For other uses, see Cacique (disambiguation).
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A cacique (Spanish: [kaˈsike]; Portuguese: [kɐˈsikɨ, kaˈsiki]; feminine form: cacica) is a leader of an indigenous group, derived from the Taíno word kasikɛ for the pre-Columbian tribal chiefs in the Bahamas, the Greater Antilles, and the northern Lesser Antilles.

The Spanish used the word as a title for the leaders of the other indigenous groups that they encountered in the Western Hemisphere, with the Andes being the major exception, and their local denomination was called kuraka. In Colonial Mexico, caciques and their families were considered part of the Mexican nobility, often also holding the Spanish noble honorific don and doña and some having entailed estates or cacicazgos. The records of many of these Mexican estates are held in the Mexican national archives in a section Vínculos ("entails").[1]

In Mexico, the Spaniards' use of the term cacique to designate indigenous rulers had important implications since individuals and communities might claim such a status even if under the indigenous system of nomenclature, they would not have fulfilled the criteria.[2]

In Peru, the Spaniards had allowed the caciques to maintain their titles of nobility as long as they converted to Catholicism, until the Tupac Amaru II rebellion. Afterwards, the Andean nobles were forced to prove their titles, but many of them were unable to do so because their belongings had been destroyed or stolen after the rebellion. Some mestizos took advantage of the situation and presented questionable documents that accredited them as the true descendants of the pre-Columbian kurakas.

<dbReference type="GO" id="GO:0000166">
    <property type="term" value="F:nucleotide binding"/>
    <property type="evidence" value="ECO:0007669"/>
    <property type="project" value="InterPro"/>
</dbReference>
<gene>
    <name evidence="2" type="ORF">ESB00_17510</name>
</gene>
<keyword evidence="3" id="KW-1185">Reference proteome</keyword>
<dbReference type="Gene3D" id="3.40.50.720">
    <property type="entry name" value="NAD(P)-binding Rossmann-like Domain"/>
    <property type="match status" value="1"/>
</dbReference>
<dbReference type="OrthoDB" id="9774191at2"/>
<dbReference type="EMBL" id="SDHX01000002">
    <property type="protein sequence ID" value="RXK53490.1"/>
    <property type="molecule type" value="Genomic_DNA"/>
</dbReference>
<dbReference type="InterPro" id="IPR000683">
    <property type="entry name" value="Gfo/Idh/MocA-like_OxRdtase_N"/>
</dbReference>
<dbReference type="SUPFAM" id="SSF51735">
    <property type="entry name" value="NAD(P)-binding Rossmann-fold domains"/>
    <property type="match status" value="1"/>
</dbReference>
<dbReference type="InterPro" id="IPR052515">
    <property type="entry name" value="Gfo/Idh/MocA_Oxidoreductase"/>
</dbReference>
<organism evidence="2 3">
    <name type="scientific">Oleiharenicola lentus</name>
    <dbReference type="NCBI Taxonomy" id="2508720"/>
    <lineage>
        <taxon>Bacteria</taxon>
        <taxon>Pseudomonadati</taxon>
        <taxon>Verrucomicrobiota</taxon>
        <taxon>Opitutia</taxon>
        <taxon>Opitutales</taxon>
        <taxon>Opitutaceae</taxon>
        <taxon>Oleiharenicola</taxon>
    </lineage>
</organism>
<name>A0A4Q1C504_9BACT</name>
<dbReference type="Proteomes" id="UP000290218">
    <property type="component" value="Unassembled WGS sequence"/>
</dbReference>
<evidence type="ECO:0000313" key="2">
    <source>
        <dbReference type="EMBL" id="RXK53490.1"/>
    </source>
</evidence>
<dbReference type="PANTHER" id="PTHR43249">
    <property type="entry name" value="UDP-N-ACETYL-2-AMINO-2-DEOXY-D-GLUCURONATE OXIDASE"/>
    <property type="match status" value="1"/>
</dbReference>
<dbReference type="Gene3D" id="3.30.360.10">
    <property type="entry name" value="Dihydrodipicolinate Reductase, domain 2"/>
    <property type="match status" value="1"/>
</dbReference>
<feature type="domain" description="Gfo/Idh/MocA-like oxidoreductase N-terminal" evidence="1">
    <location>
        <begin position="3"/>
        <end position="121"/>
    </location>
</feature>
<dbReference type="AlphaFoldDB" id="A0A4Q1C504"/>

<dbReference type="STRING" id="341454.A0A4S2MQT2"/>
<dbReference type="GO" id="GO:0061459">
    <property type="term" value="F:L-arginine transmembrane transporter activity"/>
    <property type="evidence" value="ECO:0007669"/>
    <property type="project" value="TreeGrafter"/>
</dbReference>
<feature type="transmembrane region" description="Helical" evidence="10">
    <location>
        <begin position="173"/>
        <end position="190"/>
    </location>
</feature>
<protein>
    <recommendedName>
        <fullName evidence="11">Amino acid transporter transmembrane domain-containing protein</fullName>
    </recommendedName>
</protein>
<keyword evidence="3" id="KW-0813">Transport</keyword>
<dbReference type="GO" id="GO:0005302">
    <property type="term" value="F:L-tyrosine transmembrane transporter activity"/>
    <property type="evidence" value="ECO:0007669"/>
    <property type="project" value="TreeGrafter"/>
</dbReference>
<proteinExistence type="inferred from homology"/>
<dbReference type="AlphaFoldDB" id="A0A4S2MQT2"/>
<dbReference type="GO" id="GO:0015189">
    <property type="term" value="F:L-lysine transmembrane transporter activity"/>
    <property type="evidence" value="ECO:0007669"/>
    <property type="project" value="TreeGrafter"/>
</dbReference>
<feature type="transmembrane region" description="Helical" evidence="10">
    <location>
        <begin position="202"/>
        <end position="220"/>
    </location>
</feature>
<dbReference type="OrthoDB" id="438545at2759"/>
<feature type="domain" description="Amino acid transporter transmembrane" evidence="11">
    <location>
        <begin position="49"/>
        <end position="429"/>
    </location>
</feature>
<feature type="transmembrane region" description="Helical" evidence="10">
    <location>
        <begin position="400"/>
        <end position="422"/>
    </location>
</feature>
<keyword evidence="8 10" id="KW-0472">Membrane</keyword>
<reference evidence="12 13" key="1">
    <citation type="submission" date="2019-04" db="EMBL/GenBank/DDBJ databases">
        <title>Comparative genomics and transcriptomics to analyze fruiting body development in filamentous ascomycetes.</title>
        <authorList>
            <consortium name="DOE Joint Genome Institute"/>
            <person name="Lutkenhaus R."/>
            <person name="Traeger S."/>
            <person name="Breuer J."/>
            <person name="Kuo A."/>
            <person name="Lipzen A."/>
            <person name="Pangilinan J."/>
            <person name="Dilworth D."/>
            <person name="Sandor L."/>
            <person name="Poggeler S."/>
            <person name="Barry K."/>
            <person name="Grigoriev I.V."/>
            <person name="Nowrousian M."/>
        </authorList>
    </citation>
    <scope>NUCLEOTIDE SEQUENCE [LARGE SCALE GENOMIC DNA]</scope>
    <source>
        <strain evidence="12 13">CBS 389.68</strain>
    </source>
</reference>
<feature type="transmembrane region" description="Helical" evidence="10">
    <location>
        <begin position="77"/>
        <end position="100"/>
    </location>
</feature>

In Modern Spanish, the term has come to mean a local political boss who exercises significant power.

The term is also used in Portuguese to describe the leaders of indigenous communities in Brazil. It is also frequently used in Portugal to describe how certain influential and well-known students use their powerful social character to influence student body elections in the student movement in Portugal's major universities.

In Spain, Portugal, and Brazil, the word is most commonly used in a third sense: "a person in a village or region who exercises excessive influence in political matters."


Cacique comes from the Taíno word kassiquan, meaning "to keep house."[3]

In Taíno culture, the cacique rank was apparently established through democratic means. His importance in the tribe was determined by the size of his tribe rather than his warlord skills since the Taínos were mostly a pacifist culture. They also enjoyed several privileges for their standing: they lived in a larger rectangular hut in the centre of the village, rather than the circular huts of other villagers, and they Vínculos had a special sitting place for the areytos (ceremonial dances) and the ceremonial ball game.[4]


The derivative term "Caciquismo" has been used to describe a political system determined by the power of local bosses (caciques), who successfully influence the electoral process in their favour. It has been used most notably to refer to late 19th century Spain and early 20th century[5] and twentieth century Mexico.